But cometh the hour, cometh the man. Williams suddenly started knocking in the long balls and drew level.

The last red of the decider, potted from distance, was a worthy ball to win any match and for Williams to keep his cool in such a situation proves just what a great player he is.

So it’s Higgins v Williams for the UK title, just as it was ten years ago when Higgins prevailed 10-4.

What does it say about snooker that the same two players could make the final a decade on?

Well, the real question should be what does it say about these two? And the answer is that they are still, on their day, ahead of the pack, as that other member of the class of 1992, Ronnie O’Sullivan can also be.

What these three have is not just the skill and experience but also the class to kill matches off.

Like any major final, today’s Telford burn-up will be a test of skill, heart and nerve. Higgins and Williams have all three in spades.

They are each gunning for a third UK title. Higgins won the tournament in 1998 and 2000, Williams in 1999 and 2002.

For Williams it would be his first ranking title in the UK since the 2003 LG Cup.

For Higgins it would bring the curtain down on the most tumultuous year of his life in upbeat fashion and restore him to top spot in the rankings.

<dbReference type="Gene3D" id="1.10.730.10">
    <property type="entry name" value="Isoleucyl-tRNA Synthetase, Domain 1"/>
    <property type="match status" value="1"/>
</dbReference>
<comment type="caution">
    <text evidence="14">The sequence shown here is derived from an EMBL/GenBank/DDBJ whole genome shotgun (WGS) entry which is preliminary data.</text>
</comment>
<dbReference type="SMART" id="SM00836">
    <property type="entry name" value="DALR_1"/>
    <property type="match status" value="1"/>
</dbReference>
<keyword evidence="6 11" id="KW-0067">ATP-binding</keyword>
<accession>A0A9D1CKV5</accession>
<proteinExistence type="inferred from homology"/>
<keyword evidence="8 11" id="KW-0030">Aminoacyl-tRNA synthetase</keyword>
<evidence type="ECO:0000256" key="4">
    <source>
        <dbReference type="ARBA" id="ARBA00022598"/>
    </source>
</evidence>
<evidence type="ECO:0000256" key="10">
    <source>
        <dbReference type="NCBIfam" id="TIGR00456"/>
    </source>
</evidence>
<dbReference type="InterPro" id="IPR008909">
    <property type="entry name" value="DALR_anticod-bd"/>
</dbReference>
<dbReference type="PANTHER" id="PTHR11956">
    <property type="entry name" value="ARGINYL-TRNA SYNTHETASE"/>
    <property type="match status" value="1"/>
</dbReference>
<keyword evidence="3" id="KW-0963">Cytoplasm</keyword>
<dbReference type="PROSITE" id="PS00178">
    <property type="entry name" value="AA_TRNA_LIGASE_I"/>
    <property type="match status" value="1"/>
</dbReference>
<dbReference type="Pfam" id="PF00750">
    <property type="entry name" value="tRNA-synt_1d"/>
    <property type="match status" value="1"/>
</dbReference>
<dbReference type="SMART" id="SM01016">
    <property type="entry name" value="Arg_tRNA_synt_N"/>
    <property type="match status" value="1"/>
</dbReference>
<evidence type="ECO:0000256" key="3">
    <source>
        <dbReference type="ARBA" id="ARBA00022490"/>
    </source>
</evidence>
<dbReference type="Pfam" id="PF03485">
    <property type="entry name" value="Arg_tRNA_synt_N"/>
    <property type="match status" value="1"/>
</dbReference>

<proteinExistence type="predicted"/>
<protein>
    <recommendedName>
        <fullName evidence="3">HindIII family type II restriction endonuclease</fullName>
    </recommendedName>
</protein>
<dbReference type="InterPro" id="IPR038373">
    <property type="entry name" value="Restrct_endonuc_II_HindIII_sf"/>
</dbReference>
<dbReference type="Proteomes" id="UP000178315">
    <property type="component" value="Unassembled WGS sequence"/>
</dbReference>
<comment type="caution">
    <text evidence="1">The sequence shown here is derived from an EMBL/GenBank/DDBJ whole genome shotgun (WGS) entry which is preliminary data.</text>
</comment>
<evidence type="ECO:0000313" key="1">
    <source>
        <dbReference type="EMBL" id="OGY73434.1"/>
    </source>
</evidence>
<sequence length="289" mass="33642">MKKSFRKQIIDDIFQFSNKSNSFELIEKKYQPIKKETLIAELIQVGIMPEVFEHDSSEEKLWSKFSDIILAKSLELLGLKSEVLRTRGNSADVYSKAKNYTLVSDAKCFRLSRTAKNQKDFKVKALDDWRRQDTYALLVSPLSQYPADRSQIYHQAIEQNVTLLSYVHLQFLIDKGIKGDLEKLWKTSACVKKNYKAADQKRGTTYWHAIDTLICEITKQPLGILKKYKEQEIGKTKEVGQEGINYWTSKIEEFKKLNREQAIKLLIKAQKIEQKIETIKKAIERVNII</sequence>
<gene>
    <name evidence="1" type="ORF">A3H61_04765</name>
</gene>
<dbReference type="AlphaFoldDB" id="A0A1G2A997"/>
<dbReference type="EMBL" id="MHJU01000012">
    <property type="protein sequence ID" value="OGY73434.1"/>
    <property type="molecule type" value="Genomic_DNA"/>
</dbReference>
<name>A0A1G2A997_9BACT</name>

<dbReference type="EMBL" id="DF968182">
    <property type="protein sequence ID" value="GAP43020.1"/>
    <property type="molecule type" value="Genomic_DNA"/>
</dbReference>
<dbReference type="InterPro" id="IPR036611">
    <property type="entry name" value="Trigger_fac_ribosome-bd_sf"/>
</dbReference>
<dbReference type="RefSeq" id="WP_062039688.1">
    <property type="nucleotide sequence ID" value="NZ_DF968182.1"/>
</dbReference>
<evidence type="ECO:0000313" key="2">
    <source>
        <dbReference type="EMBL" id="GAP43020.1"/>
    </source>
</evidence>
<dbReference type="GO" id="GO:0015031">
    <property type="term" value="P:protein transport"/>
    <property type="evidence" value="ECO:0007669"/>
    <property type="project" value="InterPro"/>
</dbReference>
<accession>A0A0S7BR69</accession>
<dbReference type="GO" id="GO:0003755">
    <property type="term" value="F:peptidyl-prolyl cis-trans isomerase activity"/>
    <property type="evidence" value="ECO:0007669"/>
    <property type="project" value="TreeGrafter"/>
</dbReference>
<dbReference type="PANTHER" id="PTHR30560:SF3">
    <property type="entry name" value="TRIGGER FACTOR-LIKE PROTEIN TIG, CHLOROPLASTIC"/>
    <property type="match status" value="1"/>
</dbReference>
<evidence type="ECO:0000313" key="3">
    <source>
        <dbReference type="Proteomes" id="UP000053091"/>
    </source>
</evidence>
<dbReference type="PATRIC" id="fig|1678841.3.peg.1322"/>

For snooker fans it should be a real treat.



One of Mark Williams's great skills is finding a way to win when he's not at the top of his game.

He has an old fashioned, stubborn, never-say-die attitude and it's served him well in many tournaments where he's only hit form at the business end.

And we're now at the business end of the 12bet.com UK Championship, where today the Welshman faces Shaun Murphy in the semi-finals.

Murphy has played the better snooker of the two in the tournament but that does not guarantee a thumping win for the 2008 champion today.

It's worth remembering that, for all his obvious class, he still has only three ranking titles to his name.

His form worryingly collapsed between his superb Premier League semi-final victory over Marco Fu and his defeat to Ronnie O'Sullivan in the final.

Nevertheless, Murphy's fine quarter-final victory over Neil Robertson certainly means he enters today's match as favourite.

John Higgins awaits in the final after his masterclass in big match snooker against Mark Allen last night.



Mark Allen displayed poise and purpose in beating John Higgins in the opening round of last season's Wembley Masters but will have to play even better to beat him in Telford today.

Higgins is a man on a mission: back on TV and playing every bit as well as he was prior to his suspension.

He has come through two tough games against fellow Scots Graeme Dott and Stephen Maguire, raising his game at the end of each.

It's ten years since Higgins won the UK Championship title but he is clearly focused on ending that drought.

A word on Neil Robertson. Although it probably had no bearing on his defeat, he was still in bed 15 minutes before the match was due to start because he believed it began an hour later, at 1.30pm.